By Marie-Christine Werkhausen, Marketing Manager @Project A
Why Conversion Rate Optimization matters
Traffic is expensive
If you’re using any pay-per-click ad network, like Google Ads, Facebook, or LinkedIn, you know how costly these can be. Conversion Rate Optimization(CRO) allows you to convert a bigger portion of your paid traffic to maximize your return on advertising.
Competition is growing
More and more competitors float the market. You want your website to be among the ones that are easy to use and that automatically lead customers to the action you want them to take (eg. make a purchase, sign up for content etc.). With Conversion Rate Optimization you can improve your website’s usability and stay ahead of the competition.
Attention span is short
Say it quick, say it well. According to Microsoft’s study, the average human attention span has fallen from 12 seconds to eight seconds. If people visit your website and can’t find what they’re looking for — they probably won’t hang around. They’ll bounce. Conversion Rate Optimization helps grab consumers’ attention and leverage their interest.
Now that we’ve established the Why, it’s time to talk about the How.
Ready, set, go
The article focuses on a fictional B2C e-commerce company and illustrates how you would go about launching a CRO project from start to finish. We will also review some of the best practices used by leading players: Amazon, Booking.com, and ASOS.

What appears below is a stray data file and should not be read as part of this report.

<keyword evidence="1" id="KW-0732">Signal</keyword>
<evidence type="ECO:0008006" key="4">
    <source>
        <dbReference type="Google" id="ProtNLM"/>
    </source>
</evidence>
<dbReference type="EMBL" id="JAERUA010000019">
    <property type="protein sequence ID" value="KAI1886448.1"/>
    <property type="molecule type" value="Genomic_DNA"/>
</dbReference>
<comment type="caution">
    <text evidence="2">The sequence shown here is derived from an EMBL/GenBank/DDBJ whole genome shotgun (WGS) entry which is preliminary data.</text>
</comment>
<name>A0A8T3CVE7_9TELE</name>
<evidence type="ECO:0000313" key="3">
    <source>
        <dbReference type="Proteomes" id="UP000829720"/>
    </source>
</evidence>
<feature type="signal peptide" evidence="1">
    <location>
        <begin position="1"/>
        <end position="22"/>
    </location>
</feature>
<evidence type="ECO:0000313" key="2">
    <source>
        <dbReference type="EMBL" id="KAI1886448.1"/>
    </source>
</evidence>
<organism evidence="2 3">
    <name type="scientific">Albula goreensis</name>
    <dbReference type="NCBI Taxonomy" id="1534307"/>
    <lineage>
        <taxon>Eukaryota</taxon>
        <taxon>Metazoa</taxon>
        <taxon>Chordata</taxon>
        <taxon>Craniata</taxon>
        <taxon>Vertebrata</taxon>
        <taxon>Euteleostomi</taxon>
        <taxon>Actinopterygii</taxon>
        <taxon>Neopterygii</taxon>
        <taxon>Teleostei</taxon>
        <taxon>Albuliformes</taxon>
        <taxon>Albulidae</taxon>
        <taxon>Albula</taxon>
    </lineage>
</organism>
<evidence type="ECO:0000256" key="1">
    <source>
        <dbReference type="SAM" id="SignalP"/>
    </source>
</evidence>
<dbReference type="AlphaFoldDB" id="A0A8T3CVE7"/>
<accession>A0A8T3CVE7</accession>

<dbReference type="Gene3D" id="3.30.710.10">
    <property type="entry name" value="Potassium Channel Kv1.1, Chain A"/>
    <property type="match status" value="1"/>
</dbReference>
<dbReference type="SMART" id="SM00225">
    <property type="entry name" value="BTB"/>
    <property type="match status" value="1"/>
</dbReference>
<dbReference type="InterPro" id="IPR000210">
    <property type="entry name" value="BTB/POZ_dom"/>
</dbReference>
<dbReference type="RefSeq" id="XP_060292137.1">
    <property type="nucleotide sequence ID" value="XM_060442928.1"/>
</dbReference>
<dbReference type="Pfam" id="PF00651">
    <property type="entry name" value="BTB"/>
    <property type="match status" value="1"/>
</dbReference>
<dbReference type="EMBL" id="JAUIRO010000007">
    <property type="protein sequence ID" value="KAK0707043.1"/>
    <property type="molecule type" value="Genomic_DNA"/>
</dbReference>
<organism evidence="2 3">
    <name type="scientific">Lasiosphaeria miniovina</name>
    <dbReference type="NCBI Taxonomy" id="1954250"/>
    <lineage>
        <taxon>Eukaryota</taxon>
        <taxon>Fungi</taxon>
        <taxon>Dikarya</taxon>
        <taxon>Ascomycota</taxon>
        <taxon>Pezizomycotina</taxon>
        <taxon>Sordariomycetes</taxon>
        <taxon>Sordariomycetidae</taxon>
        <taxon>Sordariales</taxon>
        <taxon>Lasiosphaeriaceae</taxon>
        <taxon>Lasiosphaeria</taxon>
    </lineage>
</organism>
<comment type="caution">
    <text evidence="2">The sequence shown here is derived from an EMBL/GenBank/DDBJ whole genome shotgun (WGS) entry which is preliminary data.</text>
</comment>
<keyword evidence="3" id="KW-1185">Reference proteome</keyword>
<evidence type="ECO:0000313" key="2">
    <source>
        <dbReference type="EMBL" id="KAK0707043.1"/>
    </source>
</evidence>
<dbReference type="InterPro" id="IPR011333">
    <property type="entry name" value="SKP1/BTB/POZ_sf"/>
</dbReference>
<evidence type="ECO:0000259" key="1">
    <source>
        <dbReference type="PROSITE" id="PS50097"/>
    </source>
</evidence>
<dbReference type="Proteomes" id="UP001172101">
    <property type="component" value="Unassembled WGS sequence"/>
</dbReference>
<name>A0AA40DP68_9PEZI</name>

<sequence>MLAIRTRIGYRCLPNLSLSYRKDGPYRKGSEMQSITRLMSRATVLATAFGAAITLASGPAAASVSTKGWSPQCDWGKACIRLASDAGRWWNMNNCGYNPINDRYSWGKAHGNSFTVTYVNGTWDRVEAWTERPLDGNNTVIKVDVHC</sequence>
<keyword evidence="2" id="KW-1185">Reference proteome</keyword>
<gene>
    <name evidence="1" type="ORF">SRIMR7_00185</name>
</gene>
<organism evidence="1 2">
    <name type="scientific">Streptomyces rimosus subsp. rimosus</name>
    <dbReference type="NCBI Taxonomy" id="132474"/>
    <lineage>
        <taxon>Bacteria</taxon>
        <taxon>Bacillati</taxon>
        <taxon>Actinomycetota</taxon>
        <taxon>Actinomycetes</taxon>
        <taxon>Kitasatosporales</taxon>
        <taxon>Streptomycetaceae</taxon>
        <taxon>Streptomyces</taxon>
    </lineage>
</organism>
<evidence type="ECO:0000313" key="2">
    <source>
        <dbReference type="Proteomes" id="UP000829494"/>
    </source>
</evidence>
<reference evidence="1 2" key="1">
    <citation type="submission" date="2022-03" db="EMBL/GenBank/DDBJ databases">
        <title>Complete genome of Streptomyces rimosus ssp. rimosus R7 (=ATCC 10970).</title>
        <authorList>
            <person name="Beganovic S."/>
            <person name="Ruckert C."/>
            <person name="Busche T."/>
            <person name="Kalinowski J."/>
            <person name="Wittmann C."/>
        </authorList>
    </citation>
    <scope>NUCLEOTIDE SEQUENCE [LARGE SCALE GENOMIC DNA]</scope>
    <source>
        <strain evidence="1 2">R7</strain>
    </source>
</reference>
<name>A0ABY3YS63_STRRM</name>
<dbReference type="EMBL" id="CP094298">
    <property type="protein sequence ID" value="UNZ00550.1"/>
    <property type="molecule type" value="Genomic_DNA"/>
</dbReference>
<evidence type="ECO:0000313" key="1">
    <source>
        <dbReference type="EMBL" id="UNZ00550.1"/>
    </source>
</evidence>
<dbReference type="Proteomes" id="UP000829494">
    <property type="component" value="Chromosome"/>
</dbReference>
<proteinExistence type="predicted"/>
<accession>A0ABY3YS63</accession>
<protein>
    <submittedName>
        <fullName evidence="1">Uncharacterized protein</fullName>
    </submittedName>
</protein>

When you’re done reading and learning about others, it’s time to analyze your website using our framework, which would help you apply these recommendations to your online business.
But first thing’s first: let’s quickly go over a checklist of requirements that every e-commerce website should fulfill:
- Stock: The shop should offer a sufficient catalog and ensure availability — clearly mark out-of-stock items.
- Description: Provide product descriptions, photos, and essential information (size, color, materials).
- Payment: Offer various payment methods, such as Paypal, credit/debit cards, mobile payment services, etc.
- Shipping: 2–3 days are a market standard nowadays, with some online merchants offering same-day shipping. Provide clear shipping and returns policy.
- Customer Service: Consumers need a point of contact before, during, and after they shop — phone and email are the absolute minimum.
- The company: Generate trust by ensuring administrative pages (including imprint, terms and conditions, data privacy) are accurate and up-to-date.
1. Gather data and research
You can’t optimize what you don’t know. Start with researching your company, customers, and website.
- Company: What is the company’s key goal? How is the sales funnel set up? You can inform your research using internal resources or third-party tools, like Google Analytics.
- Customer: What is the customer’s primary objective when they visit your website? What’s their online journey? What prevents them from completing transactions? Use customer surveys (e.g., Typeform or Google Consumer Survey), heatmaps (Hotjar or CrazyEgg), or visitor recordings to gain insights. It’s also helpful to review data from your e-commerce platform or ERP, where all customer data is stored, and have a clear view of your audience’s profile. Another valuable resource is the customer service team — they have first-hand knowledge of the customers’ pain points and often have relevant insights.